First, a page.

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Why the Birmingham Super Prix is set for a comeback

Mayoral candidate Andy Street pledges the return of the city's famous motorsport race among a host of ideas in newly launched election manifesto

The Birmingham Super Prix road race will be brought back as a showcase for the region's cutting-edge motor industry, a mayoral candidate has pledged.

Conservative Andy Street has also proposed the revived race will feature the latest electric cars for which Birmingham aims to become a world leader in research and development.

The Super Prix road race was run on Birmingham city centre streets from 1986 to 1990. It is fondly remembered by many and there have been regular calls for its return.

The eye-catching proposal is in a 46-page manifesto unveiled by the former John Lewis boss today which covers wide-ranging policies on economic growth, jobs, housing and transport.

The manifesto sets out a plan to bring more world-class sports events to the region.

Mr Street promises to: "Develop plans for a world-class Electric Superprix on the streets of Birmingham to promote the West Midlands automotive industry around the world."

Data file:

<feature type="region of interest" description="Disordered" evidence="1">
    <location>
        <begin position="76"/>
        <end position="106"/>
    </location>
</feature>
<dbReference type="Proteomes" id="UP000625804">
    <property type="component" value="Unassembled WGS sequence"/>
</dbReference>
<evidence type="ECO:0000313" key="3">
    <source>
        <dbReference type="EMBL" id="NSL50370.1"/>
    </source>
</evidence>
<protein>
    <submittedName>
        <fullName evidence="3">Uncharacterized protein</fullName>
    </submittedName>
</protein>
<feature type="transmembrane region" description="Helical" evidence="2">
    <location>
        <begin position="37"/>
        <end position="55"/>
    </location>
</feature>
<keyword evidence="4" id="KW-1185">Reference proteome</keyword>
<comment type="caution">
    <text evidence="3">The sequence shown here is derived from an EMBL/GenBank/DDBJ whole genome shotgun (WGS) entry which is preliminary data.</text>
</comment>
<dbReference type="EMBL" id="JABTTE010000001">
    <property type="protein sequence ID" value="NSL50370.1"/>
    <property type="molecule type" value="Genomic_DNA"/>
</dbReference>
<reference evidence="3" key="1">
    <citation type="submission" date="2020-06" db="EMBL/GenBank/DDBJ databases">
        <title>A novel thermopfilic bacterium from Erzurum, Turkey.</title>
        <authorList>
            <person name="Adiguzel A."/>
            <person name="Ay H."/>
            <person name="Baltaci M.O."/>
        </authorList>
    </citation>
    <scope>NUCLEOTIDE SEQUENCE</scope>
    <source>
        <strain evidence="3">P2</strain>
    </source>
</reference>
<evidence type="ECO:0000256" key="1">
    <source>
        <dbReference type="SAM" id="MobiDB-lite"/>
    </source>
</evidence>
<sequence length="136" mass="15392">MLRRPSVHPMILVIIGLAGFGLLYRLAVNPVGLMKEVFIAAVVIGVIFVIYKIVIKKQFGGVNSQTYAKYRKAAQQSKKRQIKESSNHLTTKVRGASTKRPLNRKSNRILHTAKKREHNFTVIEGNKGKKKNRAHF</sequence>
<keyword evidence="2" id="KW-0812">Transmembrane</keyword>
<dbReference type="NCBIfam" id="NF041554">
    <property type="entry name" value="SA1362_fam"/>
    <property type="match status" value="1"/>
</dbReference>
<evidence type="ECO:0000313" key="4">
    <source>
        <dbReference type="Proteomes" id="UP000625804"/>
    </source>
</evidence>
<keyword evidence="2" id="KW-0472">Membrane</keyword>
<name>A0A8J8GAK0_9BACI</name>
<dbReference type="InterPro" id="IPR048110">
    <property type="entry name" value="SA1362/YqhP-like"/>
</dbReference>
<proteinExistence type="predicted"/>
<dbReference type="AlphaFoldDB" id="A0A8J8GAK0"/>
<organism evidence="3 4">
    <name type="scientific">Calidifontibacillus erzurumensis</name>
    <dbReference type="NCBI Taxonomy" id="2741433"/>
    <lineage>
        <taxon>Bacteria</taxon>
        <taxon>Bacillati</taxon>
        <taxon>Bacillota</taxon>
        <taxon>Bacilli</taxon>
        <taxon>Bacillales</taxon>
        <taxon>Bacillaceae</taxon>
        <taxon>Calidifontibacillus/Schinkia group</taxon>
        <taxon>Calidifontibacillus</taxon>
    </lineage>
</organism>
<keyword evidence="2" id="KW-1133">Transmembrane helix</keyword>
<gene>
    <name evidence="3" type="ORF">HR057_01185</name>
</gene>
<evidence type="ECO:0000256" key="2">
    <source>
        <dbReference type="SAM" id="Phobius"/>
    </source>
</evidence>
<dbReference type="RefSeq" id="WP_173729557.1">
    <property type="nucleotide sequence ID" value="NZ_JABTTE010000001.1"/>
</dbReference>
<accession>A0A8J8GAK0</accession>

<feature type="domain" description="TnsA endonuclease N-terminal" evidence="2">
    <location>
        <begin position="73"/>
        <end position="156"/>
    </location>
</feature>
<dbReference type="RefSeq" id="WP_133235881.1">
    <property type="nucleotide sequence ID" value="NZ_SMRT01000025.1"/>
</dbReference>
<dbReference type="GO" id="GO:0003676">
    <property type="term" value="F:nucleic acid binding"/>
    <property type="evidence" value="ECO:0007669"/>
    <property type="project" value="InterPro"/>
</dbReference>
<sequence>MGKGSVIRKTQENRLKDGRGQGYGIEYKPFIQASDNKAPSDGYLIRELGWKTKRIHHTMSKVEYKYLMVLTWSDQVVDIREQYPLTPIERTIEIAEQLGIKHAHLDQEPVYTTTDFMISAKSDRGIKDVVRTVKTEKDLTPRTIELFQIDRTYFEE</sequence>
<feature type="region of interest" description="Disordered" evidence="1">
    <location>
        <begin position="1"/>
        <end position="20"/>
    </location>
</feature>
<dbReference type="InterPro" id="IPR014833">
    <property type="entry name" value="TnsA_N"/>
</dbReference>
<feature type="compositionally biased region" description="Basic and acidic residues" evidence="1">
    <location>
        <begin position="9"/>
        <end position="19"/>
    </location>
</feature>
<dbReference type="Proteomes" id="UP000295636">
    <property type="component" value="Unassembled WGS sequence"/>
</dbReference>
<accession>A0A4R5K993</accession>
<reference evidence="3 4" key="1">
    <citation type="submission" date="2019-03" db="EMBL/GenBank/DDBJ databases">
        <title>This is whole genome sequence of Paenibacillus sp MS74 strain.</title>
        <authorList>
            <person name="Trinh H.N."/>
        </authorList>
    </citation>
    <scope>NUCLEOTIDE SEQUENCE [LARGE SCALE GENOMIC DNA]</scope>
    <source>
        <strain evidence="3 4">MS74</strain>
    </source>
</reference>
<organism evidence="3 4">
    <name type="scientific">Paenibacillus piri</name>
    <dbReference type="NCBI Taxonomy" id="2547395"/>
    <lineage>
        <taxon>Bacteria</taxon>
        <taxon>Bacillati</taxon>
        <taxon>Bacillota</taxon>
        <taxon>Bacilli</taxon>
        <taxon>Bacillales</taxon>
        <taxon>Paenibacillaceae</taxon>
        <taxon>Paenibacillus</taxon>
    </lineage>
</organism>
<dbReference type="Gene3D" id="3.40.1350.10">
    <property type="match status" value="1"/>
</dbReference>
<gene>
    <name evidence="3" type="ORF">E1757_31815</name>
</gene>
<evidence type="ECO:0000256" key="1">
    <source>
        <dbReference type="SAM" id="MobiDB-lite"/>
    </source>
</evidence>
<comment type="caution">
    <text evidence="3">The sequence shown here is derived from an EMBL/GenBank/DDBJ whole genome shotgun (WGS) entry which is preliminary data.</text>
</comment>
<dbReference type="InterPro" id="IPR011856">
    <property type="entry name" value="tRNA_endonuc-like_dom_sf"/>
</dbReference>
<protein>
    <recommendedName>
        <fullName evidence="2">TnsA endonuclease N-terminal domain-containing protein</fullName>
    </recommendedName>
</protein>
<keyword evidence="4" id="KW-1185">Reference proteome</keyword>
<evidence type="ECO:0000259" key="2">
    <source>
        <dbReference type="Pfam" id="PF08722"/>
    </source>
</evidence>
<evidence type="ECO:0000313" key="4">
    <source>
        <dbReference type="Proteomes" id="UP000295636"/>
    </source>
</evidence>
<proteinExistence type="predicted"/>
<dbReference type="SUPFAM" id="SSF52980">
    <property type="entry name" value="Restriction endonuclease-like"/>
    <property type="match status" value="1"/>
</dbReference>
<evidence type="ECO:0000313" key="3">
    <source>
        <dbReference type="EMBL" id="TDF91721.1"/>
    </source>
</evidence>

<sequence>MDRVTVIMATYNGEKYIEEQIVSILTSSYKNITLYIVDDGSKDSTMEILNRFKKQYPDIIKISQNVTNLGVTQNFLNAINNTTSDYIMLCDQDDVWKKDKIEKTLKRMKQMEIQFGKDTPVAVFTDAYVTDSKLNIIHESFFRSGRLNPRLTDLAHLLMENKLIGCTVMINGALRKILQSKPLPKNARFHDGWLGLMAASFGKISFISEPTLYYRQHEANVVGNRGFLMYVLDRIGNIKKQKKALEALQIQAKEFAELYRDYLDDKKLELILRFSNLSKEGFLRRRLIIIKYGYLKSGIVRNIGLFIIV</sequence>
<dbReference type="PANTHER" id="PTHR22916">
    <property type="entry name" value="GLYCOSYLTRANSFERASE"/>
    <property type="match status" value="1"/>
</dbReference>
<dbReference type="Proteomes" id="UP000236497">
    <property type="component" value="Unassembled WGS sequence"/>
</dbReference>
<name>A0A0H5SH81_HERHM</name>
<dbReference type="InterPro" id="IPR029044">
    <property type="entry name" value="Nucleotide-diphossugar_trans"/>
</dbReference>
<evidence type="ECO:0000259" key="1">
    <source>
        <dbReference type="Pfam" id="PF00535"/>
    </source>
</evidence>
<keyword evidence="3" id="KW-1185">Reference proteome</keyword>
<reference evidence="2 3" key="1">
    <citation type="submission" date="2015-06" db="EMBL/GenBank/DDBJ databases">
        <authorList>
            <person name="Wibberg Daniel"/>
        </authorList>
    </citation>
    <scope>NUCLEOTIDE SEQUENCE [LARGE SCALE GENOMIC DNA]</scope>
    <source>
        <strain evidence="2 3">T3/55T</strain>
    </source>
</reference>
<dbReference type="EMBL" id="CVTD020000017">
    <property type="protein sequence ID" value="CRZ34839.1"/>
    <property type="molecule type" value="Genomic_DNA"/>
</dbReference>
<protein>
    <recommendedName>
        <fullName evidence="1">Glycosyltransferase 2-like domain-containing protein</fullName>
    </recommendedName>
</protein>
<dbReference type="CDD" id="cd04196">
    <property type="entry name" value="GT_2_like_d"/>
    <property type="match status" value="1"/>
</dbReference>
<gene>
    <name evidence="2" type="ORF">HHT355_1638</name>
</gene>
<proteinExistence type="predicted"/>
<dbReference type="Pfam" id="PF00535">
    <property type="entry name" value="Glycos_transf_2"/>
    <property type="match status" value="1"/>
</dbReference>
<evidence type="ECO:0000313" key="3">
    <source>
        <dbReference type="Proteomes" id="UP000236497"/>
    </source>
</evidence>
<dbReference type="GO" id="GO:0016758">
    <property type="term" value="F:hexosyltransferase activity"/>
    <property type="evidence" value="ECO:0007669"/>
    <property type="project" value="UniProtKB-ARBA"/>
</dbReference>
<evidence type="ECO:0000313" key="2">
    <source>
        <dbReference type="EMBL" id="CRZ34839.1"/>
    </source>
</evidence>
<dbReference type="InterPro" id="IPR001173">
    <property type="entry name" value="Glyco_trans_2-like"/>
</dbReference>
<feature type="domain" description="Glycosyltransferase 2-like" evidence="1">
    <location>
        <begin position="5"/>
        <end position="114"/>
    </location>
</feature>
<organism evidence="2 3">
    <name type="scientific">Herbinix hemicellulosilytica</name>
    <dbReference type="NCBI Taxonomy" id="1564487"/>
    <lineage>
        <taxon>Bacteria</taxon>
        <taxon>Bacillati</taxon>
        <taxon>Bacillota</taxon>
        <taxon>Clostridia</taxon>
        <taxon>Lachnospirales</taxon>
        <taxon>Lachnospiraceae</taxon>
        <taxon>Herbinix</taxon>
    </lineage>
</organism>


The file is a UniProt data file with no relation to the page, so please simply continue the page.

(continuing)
Mr Street also promises to fight for government funding towards Birmingham's Commonwealth Games bid and support Coventry's City of Culture bid.

Mr Street is one of six candidates battling it out to become the first West Midlands Mayor on May 4.

Could the Super Prix return under plans by mayoral candidate Andy Street?
Could the Super Prix return under plans by mayoral candidate Andy Street?

The manifesto also confirms many policies already trailed - such as a guarantee to end youth unemployment and the reopening of the Camp Hill and Sutton Park rail lines as well as new Midlands Metro lines.

There is also a pledge to increase investment in cycling routes and initiatives up from 25p per head to £10 per head across the West Midlands.

Roads also feature with a series of congestion-busting proposals, including a region wide list of the worst congestion black spots and plans to fix them, more park and rides and incentives for HGVs to use the M6 Toll Road at peak time.

He also rules out universal congestion charging.

Under measures designed to "restore pride in the region", Mr Street plans a Mayor's Community Day once a year with events such as litter picking and help for the vulnerable and elderly.

Introducing the manifesto, Mr Street said: "As a proud Brummie brought up here, I have seen the beginning of a renaissance of the West Midlands. But it needs to go much further and touch the daily lives of many more residents.

"The new role of a mayor offers a once-in-a-generation opportunity to accelerate this transformation and truly realise our potential. We must not squander this opportunity."



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